Returning to bike commuting: Surveying the routes

I have changed jobs once again — this time, my job is only 7 miles away! Perfect distance to leave the car in the garage and ride my bike to work once again.

My first step is to survey the routes; safety is paramount and I don’t mind riding a little more if that means that I get to my destination in one piece. I used Google Maps to check out my different choices of streets:

I can see that my choices are plenty but since I know that the area is a big thoroughfare for big rigs and the 5 freeway over-passes are rather narrow, I have to decide what it is the safest route for me to ride by first driving the different routes.

Here are the things that I look for in a route:

*Heavy Traffic- I try to avoid a very congested street; drivers tend to be a little too aggressive and they tend to disregard cyclists as vehicular traffic.

*Wide Streets- I like riding wide streets, less jockeying for lane position.

*Neighborhood quality- Besides traffic, another thing to contend with in L.A. is crime. I avoid riding through rough neighborhoods, the least thing I want to do is to get mugged for my bike and possessions.

*Freeway On-ramps/Off-ramps- Drivers are usually ramping up to get on the freeway or exiting the freeway too fast.

After settling on a route, my next step is to choose what bike to ride to work. My choice will depend on my fitness level (I’m not in shape, although round IS a shape), how much time it will take me to get to work, and the terrain. Stay tuned for the next installment…


  1. Ghost Rider

    Welcome back to “the fold”, Moe!

  2. Mark

    Don’t forget to check for parks and other non-motorized traffic paths. They can really improve the quality and time involved in a commute. Also, look places where streets nearly but don’t quite intersect. For example, two streets that dead end into each other. Often, there is a foot path or other pedestrian path between them that you can use with your bike. These can be valuable tools in finding direct routes that cars can’t (and therefore won’t) take advantage of.

  3. BluesCat

    Agree with all of the things on your list, Moe, and I’d like to add a couple of my own:

    Shopping Center Parking Lots – Actually, the back lots, behind the stores if they exist, are great for safe riding. The front lots are okay if it is the morning commute and they are empty.

    Combine Busy Crossings – if you have two heavy traffic roads you need to cross, try to find a signaled intersection where they meet; traffic will be much slower there, so you can wait and cross with the pedestrian traffic.

  4. rapps

    I found selecting (method or mode) “walking” on the Google Maps site gave the safest route and kept me off of the buy roads.

  5. Phil

    Just remember that even if you’re riding safely and plainly visible, drivers may be distracted by talking/arguing w/passengers, talking or texting on cell phones. They may also be intoxicated on drink or drugs, impaired by use of prescribed meds, exhausted (nodding off), or otherwise impaired. Ride defensively! Today I had someone pass me on the left on a residential street though I was riding in the center of the road and signaling my intent to make a left turn. I realized what was happening by 1) paying attention to my rear view clip-on mirror and 2) using my ears to listen to the sound of an engine accelerating behind me. The driver clearly didn’t care about my safety.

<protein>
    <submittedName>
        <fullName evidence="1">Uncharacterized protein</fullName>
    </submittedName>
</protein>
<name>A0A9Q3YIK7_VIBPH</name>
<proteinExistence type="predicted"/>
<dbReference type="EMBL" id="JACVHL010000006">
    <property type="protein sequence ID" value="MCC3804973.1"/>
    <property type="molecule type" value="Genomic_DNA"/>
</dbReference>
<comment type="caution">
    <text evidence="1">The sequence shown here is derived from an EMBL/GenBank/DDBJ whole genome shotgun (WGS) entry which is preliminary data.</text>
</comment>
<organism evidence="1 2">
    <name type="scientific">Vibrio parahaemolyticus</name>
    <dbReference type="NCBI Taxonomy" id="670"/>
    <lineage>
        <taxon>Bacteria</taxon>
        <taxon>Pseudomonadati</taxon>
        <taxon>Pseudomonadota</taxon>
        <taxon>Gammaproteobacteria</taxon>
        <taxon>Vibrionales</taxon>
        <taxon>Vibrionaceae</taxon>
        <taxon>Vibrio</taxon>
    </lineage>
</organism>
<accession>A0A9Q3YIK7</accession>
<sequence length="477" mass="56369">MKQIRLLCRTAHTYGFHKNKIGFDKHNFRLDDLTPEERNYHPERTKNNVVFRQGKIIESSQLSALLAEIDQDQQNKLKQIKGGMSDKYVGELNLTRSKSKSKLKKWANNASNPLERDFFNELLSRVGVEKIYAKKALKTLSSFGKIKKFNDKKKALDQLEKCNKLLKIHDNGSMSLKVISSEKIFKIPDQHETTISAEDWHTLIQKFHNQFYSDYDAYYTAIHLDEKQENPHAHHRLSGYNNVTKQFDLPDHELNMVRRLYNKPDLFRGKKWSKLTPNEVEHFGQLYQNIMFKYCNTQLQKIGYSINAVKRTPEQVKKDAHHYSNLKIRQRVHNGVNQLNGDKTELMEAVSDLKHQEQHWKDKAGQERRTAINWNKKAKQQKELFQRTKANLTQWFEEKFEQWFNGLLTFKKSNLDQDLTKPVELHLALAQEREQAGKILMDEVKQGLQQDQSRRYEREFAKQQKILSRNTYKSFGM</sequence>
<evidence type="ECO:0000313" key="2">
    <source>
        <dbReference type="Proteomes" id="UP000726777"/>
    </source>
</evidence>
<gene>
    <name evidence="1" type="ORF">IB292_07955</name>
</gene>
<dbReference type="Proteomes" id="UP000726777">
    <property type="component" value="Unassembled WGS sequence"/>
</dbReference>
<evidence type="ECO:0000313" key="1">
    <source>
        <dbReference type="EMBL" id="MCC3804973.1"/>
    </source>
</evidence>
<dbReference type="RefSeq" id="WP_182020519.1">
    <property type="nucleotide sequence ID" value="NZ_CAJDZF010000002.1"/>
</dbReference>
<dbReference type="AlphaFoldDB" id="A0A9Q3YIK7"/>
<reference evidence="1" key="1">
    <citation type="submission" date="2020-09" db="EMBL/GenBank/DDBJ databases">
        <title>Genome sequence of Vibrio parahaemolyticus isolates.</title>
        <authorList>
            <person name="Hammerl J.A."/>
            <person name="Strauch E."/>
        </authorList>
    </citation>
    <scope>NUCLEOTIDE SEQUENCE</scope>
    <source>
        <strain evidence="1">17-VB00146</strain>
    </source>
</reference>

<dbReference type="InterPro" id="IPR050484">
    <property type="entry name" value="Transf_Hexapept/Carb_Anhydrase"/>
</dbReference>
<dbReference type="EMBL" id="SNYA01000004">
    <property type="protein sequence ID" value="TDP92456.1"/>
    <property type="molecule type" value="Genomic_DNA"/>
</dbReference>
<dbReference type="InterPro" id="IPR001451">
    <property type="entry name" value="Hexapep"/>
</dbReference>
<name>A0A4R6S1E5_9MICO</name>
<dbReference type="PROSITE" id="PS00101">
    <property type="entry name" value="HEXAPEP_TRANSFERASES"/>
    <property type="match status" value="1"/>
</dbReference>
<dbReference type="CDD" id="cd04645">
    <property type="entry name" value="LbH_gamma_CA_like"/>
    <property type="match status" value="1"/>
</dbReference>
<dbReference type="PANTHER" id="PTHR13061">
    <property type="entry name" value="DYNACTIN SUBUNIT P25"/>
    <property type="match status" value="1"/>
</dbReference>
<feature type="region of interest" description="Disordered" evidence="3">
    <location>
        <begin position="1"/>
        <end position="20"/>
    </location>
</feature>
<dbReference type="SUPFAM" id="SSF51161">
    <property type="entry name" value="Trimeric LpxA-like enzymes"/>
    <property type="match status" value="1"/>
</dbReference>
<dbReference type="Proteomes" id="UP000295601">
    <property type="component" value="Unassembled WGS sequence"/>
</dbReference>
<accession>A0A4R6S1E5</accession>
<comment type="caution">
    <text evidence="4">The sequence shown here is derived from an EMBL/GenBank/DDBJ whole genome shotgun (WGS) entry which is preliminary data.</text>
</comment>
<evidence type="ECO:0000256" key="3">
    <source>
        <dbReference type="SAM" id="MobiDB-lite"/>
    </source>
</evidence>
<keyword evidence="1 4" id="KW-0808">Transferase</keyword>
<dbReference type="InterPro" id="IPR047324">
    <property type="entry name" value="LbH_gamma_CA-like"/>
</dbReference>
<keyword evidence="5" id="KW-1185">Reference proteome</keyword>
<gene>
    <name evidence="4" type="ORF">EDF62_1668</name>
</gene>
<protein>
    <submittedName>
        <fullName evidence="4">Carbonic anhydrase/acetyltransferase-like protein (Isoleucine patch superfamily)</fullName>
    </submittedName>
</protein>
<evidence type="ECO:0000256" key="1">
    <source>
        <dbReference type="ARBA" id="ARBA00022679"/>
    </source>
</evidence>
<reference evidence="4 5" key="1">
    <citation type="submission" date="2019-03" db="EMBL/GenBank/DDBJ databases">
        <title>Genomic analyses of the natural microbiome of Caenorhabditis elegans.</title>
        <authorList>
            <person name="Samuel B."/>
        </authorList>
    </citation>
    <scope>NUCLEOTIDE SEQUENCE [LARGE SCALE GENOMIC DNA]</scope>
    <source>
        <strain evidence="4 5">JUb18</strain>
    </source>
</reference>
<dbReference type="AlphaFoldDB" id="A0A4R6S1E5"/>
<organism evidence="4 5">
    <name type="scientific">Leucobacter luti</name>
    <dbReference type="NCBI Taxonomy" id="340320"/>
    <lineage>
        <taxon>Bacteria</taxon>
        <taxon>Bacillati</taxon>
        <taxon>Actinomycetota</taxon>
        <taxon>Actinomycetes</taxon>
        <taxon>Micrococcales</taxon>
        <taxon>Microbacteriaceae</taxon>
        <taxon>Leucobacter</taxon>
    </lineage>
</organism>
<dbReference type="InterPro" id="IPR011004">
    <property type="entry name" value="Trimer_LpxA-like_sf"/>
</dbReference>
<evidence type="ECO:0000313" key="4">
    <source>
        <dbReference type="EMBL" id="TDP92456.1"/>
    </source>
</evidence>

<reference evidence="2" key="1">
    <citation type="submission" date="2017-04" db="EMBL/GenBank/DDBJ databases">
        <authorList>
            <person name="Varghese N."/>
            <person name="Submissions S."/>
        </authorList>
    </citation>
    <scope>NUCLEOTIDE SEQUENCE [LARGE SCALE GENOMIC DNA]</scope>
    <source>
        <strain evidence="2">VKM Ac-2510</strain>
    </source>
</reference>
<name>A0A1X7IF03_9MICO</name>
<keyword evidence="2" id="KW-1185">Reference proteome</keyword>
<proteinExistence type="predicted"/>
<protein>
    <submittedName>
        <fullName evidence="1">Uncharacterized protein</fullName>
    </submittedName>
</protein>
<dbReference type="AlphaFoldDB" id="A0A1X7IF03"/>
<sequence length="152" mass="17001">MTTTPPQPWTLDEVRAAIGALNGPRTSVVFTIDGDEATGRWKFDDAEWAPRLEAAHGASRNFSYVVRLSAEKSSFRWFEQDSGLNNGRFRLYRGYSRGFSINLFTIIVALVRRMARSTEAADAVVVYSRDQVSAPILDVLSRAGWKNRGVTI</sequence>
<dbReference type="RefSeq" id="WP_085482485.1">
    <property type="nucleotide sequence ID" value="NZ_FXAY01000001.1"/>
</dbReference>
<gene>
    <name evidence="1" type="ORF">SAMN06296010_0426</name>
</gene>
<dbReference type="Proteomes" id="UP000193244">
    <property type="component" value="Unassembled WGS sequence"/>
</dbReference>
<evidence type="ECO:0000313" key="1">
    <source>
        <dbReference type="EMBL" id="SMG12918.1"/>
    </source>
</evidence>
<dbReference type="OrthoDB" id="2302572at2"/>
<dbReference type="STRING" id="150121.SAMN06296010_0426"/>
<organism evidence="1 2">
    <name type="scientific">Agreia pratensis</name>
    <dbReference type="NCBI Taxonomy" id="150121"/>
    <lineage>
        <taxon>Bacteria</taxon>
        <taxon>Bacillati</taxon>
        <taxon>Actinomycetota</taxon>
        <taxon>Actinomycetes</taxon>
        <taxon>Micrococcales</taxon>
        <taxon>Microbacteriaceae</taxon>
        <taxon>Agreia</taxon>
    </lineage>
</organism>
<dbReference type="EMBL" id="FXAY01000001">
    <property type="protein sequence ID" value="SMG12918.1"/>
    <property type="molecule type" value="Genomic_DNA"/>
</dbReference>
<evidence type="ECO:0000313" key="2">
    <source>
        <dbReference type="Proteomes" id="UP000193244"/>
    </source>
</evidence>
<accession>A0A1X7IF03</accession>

6. El Gigante

    Another Los Angeles bike commuter? You are one loco vato Moe!! The other posters here have given some really good tips for finding a route and making sure its (relatively) safe. My commute is from the SF Valley to Downtown and I use a combination of bike lanes, wide streets and the Metro Red Line to make the trip. On those occasions when I get up super early and bike the entire trip, I use the bike trail along the Los Angeles River, and its very relaxing in the morning just after the sun comes up, (especially when you look to your right and see gridlock on the Southbound 5).

    The “walking” mode on Google maps is also a great way to scout different routes, especially since it can give you a mile by mile breakdown of your route. Don’t know if you are one for organized rides or not, but the “Tour De Sewer” is coming up in a few weeks, (March 6), and it looks like its pretty close to your neighborhood in Bell Gardens. Its a fund raiser for the Bell Gardens Lions Club and is a pretty fun event for riders of all levels of fitness. Here’s the link if you’re interested:

    Ride safe!

  7. Moe (Post author)

    El gigante, I rode the tour de sewer back in ’05, it rained a lot and it kind of sucked. I’m actually looking forward to riding “The City Of Angels” ride, pretty fun ride.

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